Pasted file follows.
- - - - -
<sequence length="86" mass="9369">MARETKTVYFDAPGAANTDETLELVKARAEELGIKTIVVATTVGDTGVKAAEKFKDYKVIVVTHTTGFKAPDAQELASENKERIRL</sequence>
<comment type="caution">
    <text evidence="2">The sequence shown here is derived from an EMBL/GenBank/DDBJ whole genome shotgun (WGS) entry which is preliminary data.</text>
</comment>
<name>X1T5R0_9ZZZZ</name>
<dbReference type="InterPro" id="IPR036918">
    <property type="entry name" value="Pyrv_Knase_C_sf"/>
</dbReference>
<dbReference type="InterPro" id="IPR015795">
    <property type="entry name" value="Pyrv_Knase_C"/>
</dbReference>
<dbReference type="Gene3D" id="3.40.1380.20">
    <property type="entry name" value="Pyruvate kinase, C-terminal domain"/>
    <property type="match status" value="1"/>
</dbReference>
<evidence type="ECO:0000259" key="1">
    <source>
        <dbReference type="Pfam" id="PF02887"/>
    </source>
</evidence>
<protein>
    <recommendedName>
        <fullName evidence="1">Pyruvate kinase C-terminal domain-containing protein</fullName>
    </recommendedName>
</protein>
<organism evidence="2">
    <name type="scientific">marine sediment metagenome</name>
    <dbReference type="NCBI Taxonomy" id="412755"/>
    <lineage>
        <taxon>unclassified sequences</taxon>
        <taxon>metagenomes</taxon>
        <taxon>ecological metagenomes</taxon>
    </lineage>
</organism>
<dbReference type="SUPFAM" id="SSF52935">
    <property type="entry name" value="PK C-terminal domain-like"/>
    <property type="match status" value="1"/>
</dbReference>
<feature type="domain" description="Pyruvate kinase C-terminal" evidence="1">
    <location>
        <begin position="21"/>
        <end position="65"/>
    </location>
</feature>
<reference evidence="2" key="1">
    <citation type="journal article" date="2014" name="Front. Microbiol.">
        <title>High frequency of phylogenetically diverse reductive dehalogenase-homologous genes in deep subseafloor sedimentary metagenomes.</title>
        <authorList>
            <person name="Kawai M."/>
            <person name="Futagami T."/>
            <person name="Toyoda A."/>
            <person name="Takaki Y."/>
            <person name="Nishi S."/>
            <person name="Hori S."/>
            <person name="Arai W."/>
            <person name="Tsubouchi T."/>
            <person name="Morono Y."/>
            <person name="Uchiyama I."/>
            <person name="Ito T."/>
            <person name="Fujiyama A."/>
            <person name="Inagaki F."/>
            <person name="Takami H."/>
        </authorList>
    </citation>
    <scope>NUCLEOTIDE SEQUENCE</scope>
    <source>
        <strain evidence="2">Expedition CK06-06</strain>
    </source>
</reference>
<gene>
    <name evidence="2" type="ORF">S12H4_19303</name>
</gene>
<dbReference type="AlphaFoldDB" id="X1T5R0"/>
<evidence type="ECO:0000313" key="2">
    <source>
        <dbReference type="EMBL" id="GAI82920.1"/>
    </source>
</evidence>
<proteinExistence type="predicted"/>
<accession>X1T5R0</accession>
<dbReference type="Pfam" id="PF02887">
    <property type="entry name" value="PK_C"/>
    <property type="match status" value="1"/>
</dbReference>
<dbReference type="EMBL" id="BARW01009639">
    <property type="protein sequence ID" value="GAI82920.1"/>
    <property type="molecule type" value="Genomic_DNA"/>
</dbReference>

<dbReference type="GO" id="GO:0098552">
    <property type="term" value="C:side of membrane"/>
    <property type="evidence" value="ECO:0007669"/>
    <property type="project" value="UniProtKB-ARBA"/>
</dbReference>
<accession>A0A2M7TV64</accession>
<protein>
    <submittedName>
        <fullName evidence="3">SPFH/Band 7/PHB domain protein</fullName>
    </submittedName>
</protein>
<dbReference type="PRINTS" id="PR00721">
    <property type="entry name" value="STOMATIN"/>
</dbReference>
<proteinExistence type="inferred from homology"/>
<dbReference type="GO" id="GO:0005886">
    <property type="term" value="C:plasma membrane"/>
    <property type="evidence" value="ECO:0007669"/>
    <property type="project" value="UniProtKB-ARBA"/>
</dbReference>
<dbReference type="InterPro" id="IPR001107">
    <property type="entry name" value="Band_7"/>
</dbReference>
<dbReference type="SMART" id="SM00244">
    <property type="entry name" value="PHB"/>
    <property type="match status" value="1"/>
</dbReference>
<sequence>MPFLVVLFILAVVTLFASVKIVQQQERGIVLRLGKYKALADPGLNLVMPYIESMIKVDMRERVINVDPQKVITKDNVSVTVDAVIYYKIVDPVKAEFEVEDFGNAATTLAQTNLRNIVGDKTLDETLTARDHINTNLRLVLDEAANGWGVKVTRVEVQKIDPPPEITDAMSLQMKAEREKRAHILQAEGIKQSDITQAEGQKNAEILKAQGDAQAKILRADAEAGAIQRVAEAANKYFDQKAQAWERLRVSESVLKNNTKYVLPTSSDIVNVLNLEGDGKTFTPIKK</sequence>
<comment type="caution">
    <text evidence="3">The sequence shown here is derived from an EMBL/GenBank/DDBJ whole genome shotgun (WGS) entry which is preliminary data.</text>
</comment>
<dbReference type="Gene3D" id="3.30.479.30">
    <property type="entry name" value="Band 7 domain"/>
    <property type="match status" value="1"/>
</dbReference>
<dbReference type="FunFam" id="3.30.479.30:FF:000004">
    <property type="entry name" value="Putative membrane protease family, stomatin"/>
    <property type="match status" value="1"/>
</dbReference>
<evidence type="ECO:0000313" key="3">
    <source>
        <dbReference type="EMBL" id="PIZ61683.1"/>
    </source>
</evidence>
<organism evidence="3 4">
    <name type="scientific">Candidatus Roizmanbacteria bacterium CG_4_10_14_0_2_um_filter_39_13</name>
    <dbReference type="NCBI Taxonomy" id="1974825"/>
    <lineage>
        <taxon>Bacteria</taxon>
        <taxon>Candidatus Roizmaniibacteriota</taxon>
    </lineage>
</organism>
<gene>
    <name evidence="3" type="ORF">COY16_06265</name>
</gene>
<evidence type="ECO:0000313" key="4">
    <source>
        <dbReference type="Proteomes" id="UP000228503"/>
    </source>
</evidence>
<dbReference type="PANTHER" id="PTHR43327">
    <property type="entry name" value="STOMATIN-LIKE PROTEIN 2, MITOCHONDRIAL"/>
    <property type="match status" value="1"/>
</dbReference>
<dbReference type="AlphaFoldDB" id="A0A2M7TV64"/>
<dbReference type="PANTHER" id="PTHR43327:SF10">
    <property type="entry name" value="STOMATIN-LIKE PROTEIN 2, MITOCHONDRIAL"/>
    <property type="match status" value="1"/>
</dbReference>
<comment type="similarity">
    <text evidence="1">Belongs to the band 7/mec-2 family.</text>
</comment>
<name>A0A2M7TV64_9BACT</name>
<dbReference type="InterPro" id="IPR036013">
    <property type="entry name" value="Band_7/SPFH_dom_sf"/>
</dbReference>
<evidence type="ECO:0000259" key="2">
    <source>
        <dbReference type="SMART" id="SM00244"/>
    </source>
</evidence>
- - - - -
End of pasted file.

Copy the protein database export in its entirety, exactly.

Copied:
<sequence length="86" mass="9369">MARETKTVYFDAPGAANTDETLELVKARAEELGIKTIVVATTVGDTGVKAAEKFKDYKVIVVTHTTGFKAPDAQELASENKERIRL</sequence>
<comment type="caution">
    <text evidence="2">The sequence shown here is derived from an EMBL/GenBank/DDBJ whole genome shotgun (WGS) entry which is preliminary data.</text>
</comment>
<name>X1T5R0_9ZZZZ</name>
<dbReference type="InterPro" id="IPR036918">
    <property type="entry name" value="Pyrv_Knase_C_sf"/>
</dbReference>
<dbReference type="InterPro" id="IPR015795">
    <property type="entry name" value="Pyrv_Knase_C"/>
</dbReference>
<dbReference type="Gene3D" id="3.40.1380.20">
    <property type="entry name" value="Pyruvate kinase, C-terminal domain"/>
    <property type="match status" value="1"/>
</dbReference>
<evidence type="ECO:0000259" key="1">
    <source>
        <dbReference type="Pfam" id="PF02887"/>
    </source>
</evidence>
<protein>
    <recommendedName>
        <fullName evidence="1">Pyruvate kinase C-terminal domain-containing protein</fullName>
    </recommendedName>
</protein>
<organism evidence="2">
    <name type="scientific">marine sediment metagenome</name>
    <dbReference type="NCBI Taxonomy" id="412755"/>
    <lineage>
        <taxon>unclassified sequences</taxon>
        <taxon>metagenomes</taxon>
        <taxon>ecological metagenomes</taxon>
    </lineage>
</organism>
<dbReference type="SUPFAM" id="SSF52935">
    <property type="entry name" value="PK C-terminal domain-like"/>
    <property type="match status" value="1"/>
</dbReference>
<feature type="domain" description="Pyruvate kinase C-terminal" evidence="1">
    <location>
        <begin position="21"/>
        <end position="65"/>
    </location>
</feature>
<reference evidence="2" key="1">
    <citation type="journal article" date="2014" name="Front. Microbiol.">
        <title>High frequency of phylogenetically diverse reductive dehalogenase-homologous genes in deep subseafloor sedimentary metagenomes.</title>
        <authorList>
            <person name="Kawai M."/>
            <person name="Futagami T."/>
            <person name="Toyoda A."/>
            <person name="Takaki Y."/>
            <person name="Nishi S."/>
            <person name="Hori S."/>
            <person name="Arai W."/>
            <person name="Tsubouchi T."/>
            <person name="Morono Y."/>
            <person name="Uchiyama I."/>
            <person name="Ito T."/>
            <person name="Fujiyama A."/>
            <person name="Inagaki F."/>
            <person name="Takami H."/>
        </authorList>
    </citation>
    <scope>NUCLEOTIDE SEQUENCE</scope>
    <source>
        <strain evidence="2">Expedition CK06-06</strain>
    </source>
</reference>
<gene>
    <name evidence="2" type="ORF">S12H4_19303</name>
</gene>
<dbReference type="AlphaFoldDB" id="X1T5R0"/>
<evidence type="ECO:0000313" key="2">
    <source>
        <dbReference type="EMBL" id="GAI82920.1"/>
    </source>
</evidence>
<proteinExistence type="predicted"/>
<accession>X1T5R0</accession>
<dbReference type="Pfam" id="PF02887">
    <property type="entry name" value="PK_C"/>
    <property type="match status" value="1"/>
</dbReference>
<dbReference type="EMBL" id="BARW01009639">
    <property type="protein sequence ID" value="GAI82920.1"/>
    <property type="molecule type" value="Genomic_DNA"/>
</dbReference>

<dbReference type="GO" id="GO:0098552">
    <property type="term" value="C:side of membrane"/>
    <property type="evidence" value="ECO:0007669"/>
    <property type="project" value="UniProtKB-ARBA"/>
</dbReference>
<accession>A0A2M7TV64</accession>
<protein>
    <submittedName>
        <fullName evidence="3">SPFH/Band 7/PHB domain protein</fullName>
    </submittedName>
</protein>
<dbReference type="PRINTS" id="PR00721">
    <property type="entry name" value="STOMATIN"/>
</dbReference>
<proteinExistence type="inferred from homology"/>
<dbReference type="GO" id="GO:0005886">
    <property type="term" value="C:plasma membrane"/>
    <property type="evidence" value="ECO:0007669"/>
    <property type="project" value="UniProtKB-ARBA"/>
</dbReference>
<dbReference type="InterPro" id="IPR001107">
    <property type="entry name" value="Band_7"/>
</dbReference>
<dbReference type="SMART" id="SM00244">
    <property type="entry name" value="PHB"/>
    <property type="match status" value="1"/>
</dbReference>
<sequence>MPFLVVLFILAVVTLFASVKIVQQQERGIVLRLGKYKALADPGLNLVMPYIESMIKVDMRERVINVDPQKVITKDNVSVTVDAVIYYKIVDPVKAEFEVEDFGNAATTLAQTNLRNIVGDKTLDETLTARDHINTNLRLVLDEAANGWGVKVTRVEVQKIDPPPEITDAMSLQMKAEREKRAHILQAEGIKQSDITQAEGQKNAEILKAQGDAQAKILRADAEAGAIQRVAEAANKYFDQKAQAWERLRVSESVLKNNTKYVLPTSSDIVNVLNLEGDGKTFTPIKK</sequence>
<comment type="caution">
    <text evidence="3">The sequence shown here is derived from an EMBL/GenBank/DDBJ whole genome shotgun (WGS) entry which is preliminary data.</text>
</comment>
<dbReference type="Gene3D" id="3.30.479.30">
    <property type="entry name" value="Band 7 domain"/>
    <property type="match status" value="1"/>
</dbReference>
<dbReference type="FunFam" id="3.30.479.30:FF:000004">
    <property type="entry name" value="Putative membrane protease family, stomatin"/>
    <property type="match status" value="1"/>
</dbReference>
<evidence type="ECO:0000313" key="3">
    <source>
        <dbReference type="EMBL" id="PIZ61683.1"/>
    </source>
</evidence>
<organism evidence="3 4">
    <name type="scientific">Candidatus Roizmanbacteria bacterium CG_4_10_14_0_2_um_filter_39_13</name>
    <dbReference type="NCBI Taxonomy" id="1974825"/>
    <lineage>
        <taxon>Bacteria</taxon>
        <taxon>Candidatus Roizmaniibacteriota</taxon>
    </lineage>
</organism>
<gene>
    <name evidence="3" type="ORF">COY16_06265</name>
</gene>
<evidence type="ECO:0000313" key="4">
    <source>
        <dbReference type="Proteomes" id="UP000228503"/>
    </source>
</evidence>
<dbReference type="PANTHER" id="PTHR43327">
    <property type="entry name" value="STOMATIN-LIKE PROTEIN 2, MITOCHONDRIAL"/>
    <property type="match status" value="1"/>
</dbReference>
<dbReference type="AlphaFoldDB" id="A0A2M7TV64"/>
<dbReference type="PANTHER" id="PTHR43327:SF10">
    <property type="entry name" value="STOMATIN-LIKE PROTEIN 2, MITOCHONDRIAL"/>
    <property type="match status" value="1"/>
</dbReference>
<comment type="similarity">
    <text evidence="1">Belongs to the band 7/mec-2 family.</text>
</comment>
<name>A0A2M7TV64_9BACT</name>
<dbReference type="InterPro" id="IPR036013">
    <property type="entry name" value="Band_7/SPFH_dom_sf"/>
</dbReference>
<evidence type="ECO:0000259" key="2">
    <source>
        <dbReference type="SMART" id="SM00244"/>
    </source>
</evidence>